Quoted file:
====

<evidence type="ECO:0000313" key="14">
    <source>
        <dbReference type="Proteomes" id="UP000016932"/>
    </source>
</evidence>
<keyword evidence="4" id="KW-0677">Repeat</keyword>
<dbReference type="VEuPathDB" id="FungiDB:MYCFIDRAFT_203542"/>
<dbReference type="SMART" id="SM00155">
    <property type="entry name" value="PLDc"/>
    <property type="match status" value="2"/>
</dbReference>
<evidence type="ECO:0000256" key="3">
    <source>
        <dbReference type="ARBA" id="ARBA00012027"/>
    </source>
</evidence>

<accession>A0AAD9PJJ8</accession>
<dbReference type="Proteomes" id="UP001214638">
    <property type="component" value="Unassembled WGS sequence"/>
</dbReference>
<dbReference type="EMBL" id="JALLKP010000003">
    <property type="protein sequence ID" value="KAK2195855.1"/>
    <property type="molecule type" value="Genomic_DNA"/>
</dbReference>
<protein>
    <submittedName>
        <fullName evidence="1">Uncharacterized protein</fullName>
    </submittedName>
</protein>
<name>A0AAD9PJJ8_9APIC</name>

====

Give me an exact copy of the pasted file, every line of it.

<evidence type="ECO:0000313" key="14">
    <source>
        <dbReference type="Proteomes" id="UP000016932"/>
    </source>
</evidence>
<keyword evidence="4" id="KW-0677">Repeat</keyword>
<dbReference type="VEuPathDB" id="FungiDB:MYCFIDRAFT_203542"/>
<dbReference type="SMART" id="SM00155">
    <property type="entry name" value="PLDc"/>
    <property type="match status" value="2"/>
</dbReference>
<evidence type="ECO:0000256" key="3">
    <source>
        <dbReference type="ARBA" id="ARBA00012027"/>
    </source>
</evidence>

<accession>A0AAD9PJJ8</accession>
<dbReference type="Proteomes" id="UP001214638">
    <property type="component" value="Unassembled WGS sequence"/>
</dbReference>
<dbReference type="EMBL" id="JALLKP010000003">
    <property type="protein sequence ID" value="KAK2195855.1"/>
    <property type="molecule type" value="Genomic_DNA"/>
</dbReference>
<protein>
    <submittedName>
        <fullName evidence="1">Uncharacterized protein</fullName>
    </submittedName>
</protein>
<name>A0AAD9PJJ8_9APIC</name>